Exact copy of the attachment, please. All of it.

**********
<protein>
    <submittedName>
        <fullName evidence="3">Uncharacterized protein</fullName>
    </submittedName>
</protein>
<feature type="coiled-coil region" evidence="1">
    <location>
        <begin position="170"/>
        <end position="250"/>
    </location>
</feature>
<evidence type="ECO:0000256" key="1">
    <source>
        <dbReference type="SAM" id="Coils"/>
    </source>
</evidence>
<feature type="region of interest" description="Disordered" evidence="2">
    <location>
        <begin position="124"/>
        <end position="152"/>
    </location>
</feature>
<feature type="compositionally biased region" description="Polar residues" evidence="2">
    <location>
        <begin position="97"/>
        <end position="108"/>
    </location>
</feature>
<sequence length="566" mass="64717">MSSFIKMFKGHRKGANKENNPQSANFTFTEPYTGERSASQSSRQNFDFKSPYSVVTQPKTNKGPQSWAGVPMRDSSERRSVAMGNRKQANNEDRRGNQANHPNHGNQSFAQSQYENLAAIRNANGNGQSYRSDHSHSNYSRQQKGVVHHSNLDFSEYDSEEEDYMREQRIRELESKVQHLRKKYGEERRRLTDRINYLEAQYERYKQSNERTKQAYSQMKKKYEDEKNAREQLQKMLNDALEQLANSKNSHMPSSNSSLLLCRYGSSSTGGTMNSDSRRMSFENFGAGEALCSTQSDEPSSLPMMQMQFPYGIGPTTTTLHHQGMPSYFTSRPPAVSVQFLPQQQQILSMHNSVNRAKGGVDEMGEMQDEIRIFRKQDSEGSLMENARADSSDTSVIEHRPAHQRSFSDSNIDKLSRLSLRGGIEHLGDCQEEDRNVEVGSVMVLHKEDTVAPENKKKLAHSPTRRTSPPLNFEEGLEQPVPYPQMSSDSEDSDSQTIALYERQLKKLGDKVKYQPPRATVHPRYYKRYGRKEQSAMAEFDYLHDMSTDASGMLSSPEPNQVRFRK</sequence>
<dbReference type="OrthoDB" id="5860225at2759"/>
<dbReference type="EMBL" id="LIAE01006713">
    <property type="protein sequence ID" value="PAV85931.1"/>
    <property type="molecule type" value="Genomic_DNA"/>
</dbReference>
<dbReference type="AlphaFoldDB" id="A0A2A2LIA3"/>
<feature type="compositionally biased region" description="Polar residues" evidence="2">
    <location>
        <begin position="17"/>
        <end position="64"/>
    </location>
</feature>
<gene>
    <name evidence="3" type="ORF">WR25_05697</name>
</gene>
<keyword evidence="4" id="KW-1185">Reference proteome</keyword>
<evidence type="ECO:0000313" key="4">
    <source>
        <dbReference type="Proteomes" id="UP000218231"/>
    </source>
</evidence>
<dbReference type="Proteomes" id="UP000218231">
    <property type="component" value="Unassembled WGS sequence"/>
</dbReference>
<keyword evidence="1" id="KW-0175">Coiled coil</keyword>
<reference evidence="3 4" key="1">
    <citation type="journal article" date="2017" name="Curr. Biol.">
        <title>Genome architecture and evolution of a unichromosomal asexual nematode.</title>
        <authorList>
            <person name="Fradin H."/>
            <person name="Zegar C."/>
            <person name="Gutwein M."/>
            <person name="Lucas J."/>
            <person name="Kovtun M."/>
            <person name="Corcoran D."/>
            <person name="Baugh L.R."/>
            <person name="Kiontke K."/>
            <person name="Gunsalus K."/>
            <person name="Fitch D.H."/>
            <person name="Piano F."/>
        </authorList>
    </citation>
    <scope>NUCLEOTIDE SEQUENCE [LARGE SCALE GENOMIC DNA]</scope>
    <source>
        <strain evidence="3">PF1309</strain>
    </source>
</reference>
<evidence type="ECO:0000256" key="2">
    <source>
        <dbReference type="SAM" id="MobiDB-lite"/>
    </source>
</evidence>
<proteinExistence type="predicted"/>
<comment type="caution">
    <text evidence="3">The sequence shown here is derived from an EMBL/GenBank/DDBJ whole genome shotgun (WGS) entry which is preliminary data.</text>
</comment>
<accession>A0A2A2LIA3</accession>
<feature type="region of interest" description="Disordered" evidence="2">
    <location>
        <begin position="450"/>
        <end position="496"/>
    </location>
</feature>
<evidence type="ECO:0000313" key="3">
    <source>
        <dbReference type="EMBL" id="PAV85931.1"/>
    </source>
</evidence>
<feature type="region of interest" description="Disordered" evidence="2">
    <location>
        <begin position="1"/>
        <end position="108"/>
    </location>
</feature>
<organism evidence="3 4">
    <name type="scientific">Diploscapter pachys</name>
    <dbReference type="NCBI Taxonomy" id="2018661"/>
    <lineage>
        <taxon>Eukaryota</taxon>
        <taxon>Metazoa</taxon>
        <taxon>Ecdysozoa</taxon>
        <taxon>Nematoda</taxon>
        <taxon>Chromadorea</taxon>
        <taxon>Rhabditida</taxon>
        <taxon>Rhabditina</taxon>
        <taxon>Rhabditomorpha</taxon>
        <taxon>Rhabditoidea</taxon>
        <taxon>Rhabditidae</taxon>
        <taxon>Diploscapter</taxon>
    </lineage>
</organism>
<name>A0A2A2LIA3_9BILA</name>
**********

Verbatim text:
<protein>
    <submittedName>
        <fullName evidence="3">Uncharacterized protein</fullName>
    </submittedName>
</protein>
<feature type="coiled-coil region" evidence="1">
    <location>
        <begin position="170"/>
        <end position="250"/>
    </location>
</feature>
<evidence type="ECO:0000256" key="1">
    <source>
        <dbReference type="SAM" id="Coils"/>
    </source>
</evidence>
<feature type="region of interest" description="Disordered" evidence="2">
    <location>
        <begin position="124"/>
        <end position="152"/>
    </location>
</feature>
<feature type="compositionally biased region" description="Polar residues" evidence="2">
    <location>
        <begin position="97"/>
        <end position="108"/>
    </location>
</feature>
<sequence length="566" mass="64717">MSSFIKMFKGHRKGANKENNPQSANFTFTEPYTGERSASQSSRQNFDFKSPYSVVTQPKTNKGPQSWAGVPMRDSSERRSVAMGNRKQANNEDRRGNQANHPNHGNQSFAQSQYENLAAIRNANGNGQSYRSDHSHSNYSRQQKGVVHHSNLDFSEYDSEEEDYMREQRIRELESKVQHLRKKYGEERRRLTDRINYLEAQYERYKQSNERTKQAYSQMKKKYEDEKNAREQLQKMLNDALEQLANSKNSHMPSSNSSLLLCRYGSSSTGGTMNSDSRRMSFENFGAGEALCSTQSDEPSSLPMMQMQFPYGIGPTTTTLHHQGMPSYFTSRPPAVSVQFLPQQQQILSMHNSVNRAKGGVDEMGEMQDEIRIFRKQDSEGSLMENARADSSDTSVIEHRPAHQRSFSDSNIDKLSRLSLRGGIEHLGDCQEEDRNVEVGSVMVLHKEDTVAPENKKKLAHSPTRRTSPPLNFEEGLEQPVPYPQMSSDSEDSDSQTIALYERQLKKLGDKVKYQPPRATVHPRYYKRYGRKEQSAMAEFDYLHDMSTDASGMLSSPEPNQVRFRK</sequence>
<dbReference type="OrthoDB" id="5860225at2759"/>
<dbReference type="EMBL" id="LIAE01006713">
    <property type="protein sequence ID" value="PAV85931.1"/>
    <property type="molecule type" value="Genomic_DNA"/>
</dbReference>
<dbReference type="AlphaFoldDB" id="A0A2A2LIA3"/>
<feature type="compositionally biased region" description="Polar residues" evidence="2">
    <location>
        <begin position="17"/>
        <end position="64"/>
    </location>
</feature>
<gene>
    <name evidence="3" type="ORF">WR25_05697</name>
</gene>
<keyword evidence="4" id="KW-1185">Reference proteome</keyword>
<evidence type="ECO:0000313" key="4">
    <source>
        <dbReference type="Proteomes" id="UP000218231"/>
    </source>
</evidence>
<dbReference type="Proteomes" id="UP000218231">
    <property type="component" value="Unassembled WGS sequence"/>
</dbReference>
<keyword evidence="1" id="KW-0175">Coiled coil</keyword>
<reference evidence="3 4" key="1">
    <citation type="journal article" date="2017" name="Curr. Biol.">
        <title>Genome architecture and evolution of a unichromosomal asexual nematode.</title>
        <authorList>
            <person name="Fradin H."/>
            <person name="Zegar C."/>
            <person name="Gutwein M."/>
            <person name="Lucas J."/>
            <person name="Kovtun M."/>
            <person name="Corcoran D."/>
            <person name="Baugh L.R."/>
            <person name="Kiontke K."/>
            <person name="Gunsalus K."/>
            <person name="Fitch D.H."/>
            <person name="Piano F."/>
        </authorList>
    </citation>
    <scope>NUCLEOTIDE SEQUENCE [LARGE SCALE GENOMIC DNA]</scope>
    <source>
        <strain evidence="3">PF1309</strain>
    </source>
</reference>
<evidence type="ECO:0000256" key="2">
    <source>
        <dbReference type="SAM" id="MobiDB-lite"/>
    </source>
</evidence>
<proteinExistence type="predicted"/>
<comment type="caution">
    <text evidence="3">The sequence shown here is derived from an EMBL/GenBank/DDBJ whole genome shotgun (WGS) entry which is preliminary data.</text>
</comment>
<accession>A0A2A2LIA3</accession>
<feature type="region of interest" description="Disordered" evidence="2">
    <location>
        <begin position="450"/>
        <end position="496"/>
    </location>
</feature>
<evidence type="ECO:0000313" key="3">
    <source>
        <dbReference type="EMBL" id="PAV85931.1"/>
    </source>
</evidence>
<feature type="region of interest" description="Disordered" evidence="2">
    <location>
        <begin position="1"/>
        <end position="108"/>
    </location>
</feature>
<organism evidence="3 4">
    <name type="scientific">Diploscapter pachys</name>
    <dbReference type="NCBI Taxonomy" id="2018661"/>
    <lineage>
        <taxon>Eukaryota</taxon>
        <taxon>Metazoa</taxon>
        <taxon>Ecdysozoa</taxon>
        <taxon>Nematoda</taxon>
        <taxon>Chromadorea</taxon>
        <taxon>Rhabditida</taxon>
        <taxon>Rhabditina</taxon>
        <taxon>Rhabditomorpha</taxon>
        <taxon>Rhabditoidea</taxon>
        <taxon>Rhabditidae</taxon>
        <taxon>Diploscapter</taxon>
    </lineage>
</organism>
<name>A0A2A2LIA3_9BILA</name>